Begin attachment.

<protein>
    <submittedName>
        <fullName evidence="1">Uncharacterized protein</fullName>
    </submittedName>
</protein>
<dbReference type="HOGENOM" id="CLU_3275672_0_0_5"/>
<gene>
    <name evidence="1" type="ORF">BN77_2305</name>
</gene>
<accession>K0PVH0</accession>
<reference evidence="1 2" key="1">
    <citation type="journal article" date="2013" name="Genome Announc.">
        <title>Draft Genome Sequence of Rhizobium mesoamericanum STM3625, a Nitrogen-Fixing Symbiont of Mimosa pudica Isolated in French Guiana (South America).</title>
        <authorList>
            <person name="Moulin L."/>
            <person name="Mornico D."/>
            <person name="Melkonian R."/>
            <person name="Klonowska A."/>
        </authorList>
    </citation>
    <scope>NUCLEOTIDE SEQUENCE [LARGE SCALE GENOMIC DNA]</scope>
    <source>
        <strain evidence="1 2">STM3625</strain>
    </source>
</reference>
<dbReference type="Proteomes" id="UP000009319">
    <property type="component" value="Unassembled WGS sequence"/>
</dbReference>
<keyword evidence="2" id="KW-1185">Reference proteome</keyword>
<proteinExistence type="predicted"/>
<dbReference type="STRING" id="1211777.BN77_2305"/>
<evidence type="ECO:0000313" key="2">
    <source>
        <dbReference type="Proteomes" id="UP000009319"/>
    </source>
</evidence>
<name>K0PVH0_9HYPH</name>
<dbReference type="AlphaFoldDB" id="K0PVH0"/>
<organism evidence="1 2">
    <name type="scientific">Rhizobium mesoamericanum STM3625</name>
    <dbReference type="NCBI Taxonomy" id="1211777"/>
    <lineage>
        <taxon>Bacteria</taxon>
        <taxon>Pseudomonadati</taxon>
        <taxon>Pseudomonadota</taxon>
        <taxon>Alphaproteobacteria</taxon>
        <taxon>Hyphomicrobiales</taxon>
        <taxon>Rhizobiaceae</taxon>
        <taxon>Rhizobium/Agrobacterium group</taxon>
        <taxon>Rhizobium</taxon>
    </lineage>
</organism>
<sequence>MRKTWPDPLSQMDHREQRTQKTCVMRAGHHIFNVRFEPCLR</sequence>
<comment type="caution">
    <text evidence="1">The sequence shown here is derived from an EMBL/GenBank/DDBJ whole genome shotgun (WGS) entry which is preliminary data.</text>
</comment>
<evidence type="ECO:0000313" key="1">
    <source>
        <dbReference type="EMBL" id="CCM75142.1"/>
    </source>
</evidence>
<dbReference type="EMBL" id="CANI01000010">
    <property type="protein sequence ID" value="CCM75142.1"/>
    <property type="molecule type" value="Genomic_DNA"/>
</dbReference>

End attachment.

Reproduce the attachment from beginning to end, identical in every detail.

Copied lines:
<protein>
    <submittedName>
        <fullName evidence="1">Uncharacterized protein</fullName>
    </submittedName>
</protein>
<dbReference type="HOGENOM" id="CLU_3275672_0_0_5"/>
<gene>
    <name evidence="1" type="ORF">BN77_2305</name>
</gene>
<accession>K0PVH0</accession>
<reference evidence="1 2" key="1">
    <citation type="journal article" date="2013" name="Genome Announc.">
        <title>Draft Genome Sequence of Rhizobium mesoamericanum STM3625, a Nitrogen-Fixing Symbiont of Mimosa pudica Isolated in French Guiana (South America).</title>
        <authorList>
            <person name="Moulin L."/>
            <person name="Mornico D."/>
            <person name="Melkonian R."/>
            <person name="Klonowska A."/>
        </authorList>
    </citation>
    <scope>NUCLEOTIDE SEQUENCE [LARGE SCALE GENOMIC DNA]</scope>
    <source>
        <strain evidence="1 2">STM3625</strain>
    </source>
</reference>
<dbReference type="Proteomes" id="UP000009319">
    <property type="component" value="Unassembled WGS sequence"/>
</dbReference>
<keyword evidence="2" id="KW-1185">Reference proteome</keyword>
<proteinExistence type="predicted"/>
<dbReference type="STRING" id="1211777.BN77_2305"/>
<evidence type="ECO:0000313" key="2">
    <source>
        <dbReference type="Proteomes" id="UP000009319"/>
    </source>
</evidence>
<name>K0PVH0_9HYPH</name>
<dbReference type="AlphaFoldDB" id="K0PVH0"/>
<organism evidence="1 2">
    <name type="scientific">Rhizobium mesoamericanum STM3625</name>
    <dbReference type="NCBI Taxonomy" id="1211777"/>
    <lineage>
        <taxon>Bacteria</taxon>
        <taxon>Pseudomonadati</taxon>
        <taxon>Pseudomonadota</taxon>
        <taxon>Alphaproteobacteria</taxon>
        <taxon>Hyphomicrobiales</taxon>
        <taxon>Rhizobiaceae</taxon>
        <taxon>Rhizobium/Agrobacterium group</taxon>
        <taxon>Rhizobium</taxon>
    </lineage>
</organism>
<sequence>MRKTWPDPLSQMDHREQRTQKTCVMRAGHHIFNVRFEPCLR</sequence>
<comment type="caution">
    <text evidence="1">The sequence shown here is derived from an EMBL/GenBank/DDBJ whole genome shotgun (WGS) entry which is preliminary data.</text>
</comment>
<evidence type="ECO:0000313" key="1">
    <source>
        <dbReference type="EMBL" id="CCM75142.1"/>
    </source>
</evidence>
<dbReference type="EMBL" id="CANI01000010">
    <property type="protein sequence ID" value="CCM75142.1"/>
    <property type="molecule type" value="Genomic_DNA"/>
</dbReference>